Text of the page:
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The term "cocoa content" refers to the combined total percentage, by weight, of all the ingredients in a particular chocolate that come from the cocoa bean. In most cases it is the combination of the quantity of cocoa mass (or cocoa liquor or chocolate liquor, etc.) plus any added cocoa butter.

Cocoa beans naturally vary between 45-55% cocoa butter content depending on the type of bean and where the bean is grown.

Technically, cocoa butter is referred to as cocoa solids and cocoa powder is referred to as non-fat cocoa solids. Most people find it easier to think in terms of cocoa butter and cocoa powder, but when you come across a reference to non-fat cocoa solids it's referring to the brown stuff that gives chocolate its color.

Cocoa butter is added to the base quantity of cocoa mass to influence mouth feel and make the chocolate less viscous. Lecithin - which is an emulsifier - is also used to reduce the viscosity of chocolate and so reduces the amount of extra cocoa butter that must be added (lecithin is a lot cheaper than cocoa butter).

The exact ratio of cocoa mass to added cocoa butter to total fat content is usually not included in the information you'll find on the package. However if you get a chance to look at the technical spec sheet for a chocolate it will usually list out the percentage of cocoa mass, percentage of added cocoa butter, and total cocoa butter content.

For Guittard's Orinoco (a 41% milk) the ingredients list is:
Pure cane sugar, cocoa butter, full cream milk, cocoa beans, soy lecithin, vanilla beans

The technical spec is:
Total cocoa content: 41% minimum
Cocoa mass: 18%
Added cocoa butter: 25%
Total fat content (including milk fat): 39% =/- 1%
Sugar: 38%

Lecithin and vanilla together typically total about 1%. The rest is non-fat milk solids.

It is important to keep in mind that there is no correlation between cocoa content and chocolate quality. Cocoa content is a quantitative measure, not a qualitative measure.

In this respect it's more like the proof (percentage) of a spirit such as gin or vodka. Knowing that a gin is 40 proof tells you nothing about the quality of the ingredients used to make the gin or the care and attention that went into its manufacture. Similarly, about the only thing you can confidently infer from the cocoa content of a dark chocolate (i.e., a chocolate with no dairy ingredients) is the percentage of sugar in the chocolate. There is no magic percentage amount that separates semi-sweet from bittersweet chocolate.

Cocoa content tells you nothing about the beans used, how the beans were fermented and dried, nor does it say anything about any of the steps in the manufacturing process (all of them) that affect flavor.

There is no consistent correlation across the board between cocoa content and any sensory aspect of chocolate: not texture (mouth feel), aroma, or taste. Even the perception of sweetness between two bars of chocolate with exactly the same sugar content will be different (this is one of the first things I noticed back in 1994 tasting six different Bonnat bars all with the same cocoa content; the difference in sweetness was startling) depending on the beans, the roast, and the presence (or absence) of vanilla and the kind and form of vanilla used.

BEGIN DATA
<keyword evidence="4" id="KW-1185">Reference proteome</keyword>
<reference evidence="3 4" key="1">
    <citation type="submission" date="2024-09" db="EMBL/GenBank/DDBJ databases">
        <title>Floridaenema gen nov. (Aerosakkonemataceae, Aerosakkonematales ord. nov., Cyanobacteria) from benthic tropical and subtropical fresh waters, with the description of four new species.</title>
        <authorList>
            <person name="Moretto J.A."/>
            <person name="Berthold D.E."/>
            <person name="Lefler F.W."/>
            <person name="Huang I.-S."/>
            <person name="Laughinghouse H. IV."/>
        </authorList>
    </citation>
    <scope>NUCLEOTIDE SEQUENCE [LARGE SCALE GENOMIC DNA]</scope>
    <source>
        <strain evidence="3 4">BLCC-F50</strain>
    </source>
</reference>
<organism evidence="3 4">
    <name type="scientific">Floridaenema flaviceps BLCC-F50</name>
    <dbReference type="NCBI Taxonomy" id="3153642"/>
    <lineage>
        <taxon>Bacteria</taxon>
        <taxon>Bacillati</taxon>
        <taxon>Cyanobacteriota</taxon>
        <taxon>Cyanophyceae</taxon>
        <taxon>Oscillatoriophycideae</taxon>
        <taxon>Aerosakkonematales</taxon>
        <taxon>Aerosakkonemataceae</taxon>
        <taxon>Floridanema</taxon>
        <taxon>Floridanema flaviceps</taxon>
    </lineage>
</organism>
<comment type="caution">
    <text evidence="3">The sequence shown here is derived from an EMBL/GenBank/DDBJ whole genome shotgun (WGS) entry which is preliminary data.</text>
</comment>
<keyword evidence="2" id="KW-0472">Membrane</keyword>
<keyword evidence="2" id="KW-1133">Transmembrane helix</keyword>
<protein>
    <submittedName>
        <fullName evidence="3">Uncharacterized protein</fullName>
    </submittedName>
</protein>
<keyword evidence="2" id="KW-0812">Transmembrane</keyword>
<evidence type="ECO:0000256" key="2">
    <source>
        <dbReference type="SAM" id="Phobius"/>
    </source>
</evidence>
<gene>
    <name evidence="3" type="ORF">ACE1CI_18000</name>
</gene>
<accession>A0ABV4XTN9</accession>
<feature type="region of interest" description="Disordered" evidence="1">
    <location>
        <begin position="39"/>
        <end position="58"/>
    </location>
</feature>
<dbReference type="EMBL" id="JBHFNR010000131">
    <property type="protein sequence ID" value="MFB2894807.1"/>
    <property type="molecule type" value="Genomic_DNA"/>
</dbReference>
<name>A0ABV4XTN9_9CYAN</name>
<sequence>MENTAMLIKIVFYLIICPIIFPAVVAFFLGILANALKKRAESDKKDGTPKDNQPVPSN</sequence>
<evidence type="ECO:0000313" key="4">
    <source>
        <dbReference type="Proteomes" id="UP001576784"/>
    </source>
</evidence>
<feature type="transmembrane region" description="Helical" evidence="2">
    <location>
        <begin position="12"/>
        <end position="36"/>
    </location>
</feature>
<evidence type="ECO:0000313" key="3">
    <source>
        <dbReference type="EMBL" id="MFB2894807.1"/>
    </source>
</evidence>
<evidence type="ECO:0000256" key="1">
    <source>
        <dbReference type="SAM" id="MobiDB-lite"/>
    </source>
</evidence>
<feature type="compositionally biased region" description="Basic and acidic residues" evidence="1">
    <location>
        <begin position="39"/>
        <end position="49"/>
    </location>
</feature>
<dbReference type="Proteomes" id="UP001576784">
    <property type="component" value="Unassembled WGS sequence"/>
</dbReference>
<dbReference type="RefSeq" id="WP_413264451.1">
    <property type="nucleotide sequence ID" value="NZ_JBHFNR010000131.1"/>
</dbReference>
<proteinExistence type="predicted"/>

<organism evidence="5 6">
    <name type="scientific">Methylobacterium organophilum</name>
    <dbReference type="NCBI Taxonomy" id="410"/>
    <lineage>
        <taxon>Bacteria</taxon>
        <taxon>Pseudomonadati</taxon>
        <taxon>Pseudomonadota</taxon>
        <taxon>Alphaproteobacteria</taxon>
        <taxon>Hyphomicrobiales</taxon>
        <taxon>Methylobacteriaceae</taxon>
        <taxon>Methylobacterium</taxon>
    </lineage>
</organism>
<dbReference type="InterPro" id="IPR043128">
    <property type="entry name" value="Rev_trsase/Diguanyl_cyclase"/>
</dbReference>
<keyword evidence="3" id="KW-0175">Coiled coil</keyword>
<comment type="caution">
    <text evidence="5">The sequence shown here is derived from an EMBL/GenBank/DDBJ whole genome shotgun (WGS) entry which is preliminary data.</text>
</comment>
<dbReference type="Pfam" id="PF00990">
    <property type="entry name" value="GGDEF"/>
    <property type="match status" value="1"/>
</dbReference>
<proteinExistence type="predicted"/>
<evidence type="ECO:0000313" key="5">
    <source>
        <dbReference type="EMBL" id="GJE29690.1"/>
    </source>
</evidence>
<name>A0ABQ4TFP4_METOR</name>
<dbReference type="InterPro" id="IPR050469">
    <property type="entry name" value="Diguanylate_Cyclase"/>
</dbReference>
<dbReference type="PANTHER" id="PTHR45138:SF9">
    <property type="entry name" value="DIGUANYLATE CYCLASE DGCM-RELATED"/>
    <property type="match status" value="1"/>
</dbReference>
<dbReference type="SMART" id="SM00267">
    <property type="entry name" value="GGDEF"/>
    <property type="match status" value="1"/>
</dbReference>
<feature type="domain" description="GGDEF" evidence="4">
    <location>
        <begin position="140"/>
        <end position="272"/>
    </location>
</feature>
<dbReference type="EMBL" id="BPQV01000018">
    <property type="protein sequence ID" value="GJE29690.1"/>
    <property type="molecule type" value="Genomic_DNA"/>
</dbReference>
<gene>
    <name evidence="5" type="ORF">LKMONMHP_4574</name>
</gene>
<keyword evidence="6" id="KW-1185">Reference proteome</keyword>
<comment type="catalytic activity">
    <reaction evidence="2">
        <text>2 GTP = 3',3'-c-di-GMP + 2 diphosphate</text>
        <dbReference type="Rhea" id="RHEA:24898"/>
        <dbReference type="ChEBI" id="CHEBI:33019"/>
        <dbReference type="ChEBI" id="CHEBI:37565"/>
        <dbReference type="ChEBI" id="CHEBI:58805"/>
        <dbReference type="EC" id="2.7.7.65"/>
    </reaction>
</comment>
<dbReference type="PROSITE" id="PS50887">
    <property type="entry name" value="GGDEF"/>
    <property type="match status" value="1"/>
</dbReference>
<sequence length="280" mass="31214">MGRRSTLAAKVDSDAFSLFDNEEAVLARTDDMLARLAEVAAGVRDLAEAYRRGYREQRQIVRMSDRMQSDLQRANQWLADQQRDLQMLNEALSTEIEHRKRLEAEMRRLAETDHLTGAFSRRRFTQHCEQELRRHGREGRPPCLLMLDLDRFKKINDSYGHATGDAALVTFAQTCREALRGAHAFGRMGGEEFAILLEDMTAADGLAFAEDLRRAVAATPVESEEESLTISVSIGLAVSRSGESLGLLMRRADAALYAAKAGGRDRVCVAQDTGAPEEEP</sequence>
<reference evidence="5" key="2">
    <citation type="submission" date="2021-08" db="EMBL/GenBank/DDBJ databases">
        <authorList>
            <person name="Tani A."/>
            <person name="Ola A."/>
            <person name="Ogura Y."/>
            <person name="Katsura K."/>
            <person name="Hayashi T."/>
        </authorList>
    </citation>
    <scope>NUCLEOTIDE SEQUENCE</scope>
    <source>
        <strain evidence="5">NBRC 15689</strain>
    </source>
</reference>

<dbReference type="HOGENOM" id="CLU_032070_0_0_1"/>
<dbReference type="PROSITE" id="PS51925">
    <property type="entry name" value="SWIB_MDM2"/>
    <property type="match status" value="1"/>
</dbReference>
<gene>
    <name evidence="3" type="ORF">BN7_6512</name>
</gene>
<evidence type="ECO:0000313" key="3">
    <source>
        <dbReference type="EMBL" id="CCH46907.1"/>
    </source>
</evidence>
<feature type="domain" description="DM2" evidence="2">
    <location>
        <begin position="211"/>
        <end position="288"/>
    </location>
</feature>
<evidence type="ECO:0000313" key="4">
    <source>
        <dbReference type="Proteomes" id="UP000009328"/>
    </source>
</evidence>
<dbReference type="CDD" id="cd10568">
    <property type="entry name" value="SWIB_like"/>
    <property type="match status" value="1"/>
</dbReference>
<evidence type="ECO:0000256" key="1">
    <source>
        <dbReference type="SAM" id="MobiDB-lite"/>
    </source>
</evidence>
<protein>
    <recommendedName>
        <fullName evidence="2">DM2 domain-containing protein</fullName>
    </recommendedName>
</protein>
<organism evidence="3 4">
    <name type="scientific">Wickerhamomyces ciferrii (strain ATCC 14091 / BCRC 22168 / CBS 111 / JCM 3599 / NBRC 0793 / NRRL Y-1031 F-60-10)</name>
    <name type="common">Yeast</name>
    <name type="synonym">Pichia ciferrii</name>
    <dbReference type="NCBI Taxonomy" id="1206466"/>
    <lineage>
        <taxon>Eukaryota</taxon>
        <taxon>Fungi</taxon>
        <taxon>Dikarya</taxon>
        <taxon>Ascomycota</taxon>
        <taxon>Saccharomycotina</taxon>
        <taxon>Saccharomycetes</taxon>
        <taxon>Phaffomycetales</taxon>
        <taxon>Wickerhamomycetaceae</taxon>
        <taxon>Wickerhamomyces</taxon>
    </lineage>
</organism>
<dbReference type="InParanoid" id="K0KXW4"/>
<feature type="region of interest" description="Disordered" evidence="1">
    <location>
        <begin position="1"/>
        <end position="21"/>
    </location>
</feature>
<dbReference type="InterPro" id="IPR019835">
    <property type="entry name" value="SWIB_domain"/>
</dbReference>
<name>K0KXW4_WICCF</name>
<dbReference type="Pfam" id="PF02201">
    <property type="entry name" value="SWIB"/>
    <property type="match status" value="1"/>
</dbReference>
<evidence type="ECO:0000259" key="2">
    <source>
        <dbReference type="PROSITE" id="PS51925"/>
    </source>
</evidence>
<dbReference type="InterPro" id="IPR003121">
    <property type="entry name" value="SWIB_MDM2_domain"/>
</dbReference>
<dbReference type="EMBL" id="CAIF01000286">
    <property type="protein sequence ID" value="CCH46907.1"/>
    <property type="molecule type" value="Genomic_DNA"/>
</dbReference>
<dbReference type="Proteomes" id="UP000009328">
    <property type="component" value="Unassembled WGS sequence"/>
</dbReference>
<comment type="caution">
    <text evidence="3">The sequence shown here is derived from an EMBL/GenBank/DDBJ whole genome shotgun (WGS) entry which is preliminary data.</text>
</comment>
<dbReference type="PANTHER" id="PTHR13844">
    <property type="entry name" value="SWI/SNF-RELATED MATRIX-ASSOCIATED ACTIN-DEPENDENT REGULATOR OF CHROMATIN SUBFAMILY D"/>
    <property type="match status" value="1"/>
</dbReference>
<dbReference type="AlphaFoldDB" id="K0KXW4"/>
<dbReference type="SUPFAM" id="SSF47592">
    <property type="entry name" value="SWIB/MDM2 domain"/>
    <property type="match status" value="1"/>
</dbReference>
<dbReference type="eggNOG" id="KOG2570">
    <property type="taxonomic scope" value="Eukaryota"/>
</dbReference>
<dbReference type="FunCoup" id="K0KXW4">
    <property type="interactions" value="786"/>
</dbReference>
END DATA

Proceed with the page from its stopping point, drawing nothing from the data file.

70% is a marketing hook - or gimmick, if you prefer. A 70% chocolate is not necessarily better than a 68% chocolate or a 65% or a 64% just because it has a couple of more percent cocoa.

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Sam is making a good point here.

If you go into a store and buy cocoa powder you will never find a totally fat-free powder. Typical ranges for cocoa butter content in cocoa powders used by professionals are 10-12% (low-fat) and 22-24% (high-fat). In some chocolate products that say "Fat Free" FDA regs allow there to be some fat - up to, I think, 1 gm per serving - and still allow manufacturers to claim that it is fat free on the label.

However, when we're talking in the abstract, technically, about the composition of cocoa content, it is possible to be quite precise about how much of the cocoa content is fat and how much is not fat. This is why the not-fat component of a chocolate can technically referred to as non-fat cocoa solids.

It makes sense in the lab and factory but is confusing on the supermarket shelf.
This is what I do know, however, where it gets confusing is the on the tech spec sheet:
1. cocoa content- this is what we call cocoa powder and cocoa butter - right?
2. cocoa mass - can you define this for me? (18%) I think itis the cocoa powder?
3. added cocoa butter - 25% of the cocoa content, right? So this means it is above 50% of total cocoa content?
4. equation -41% = ? 25 +16?? but it should be 18?

I am so sorry I don't get it right away!! I understand all about the benefits of different percentages and the gimmicks and all but the specs confuse my awful math abilities.

I completely appreciate your devotion to chocolate and this site as well as you immediate help-you have no idea! Thank you so very very much.

Yes, it is confusing.

1) Cocoa content (in percent) is the total amount of cocoa butter and cocoa powder by weight in a chocolate.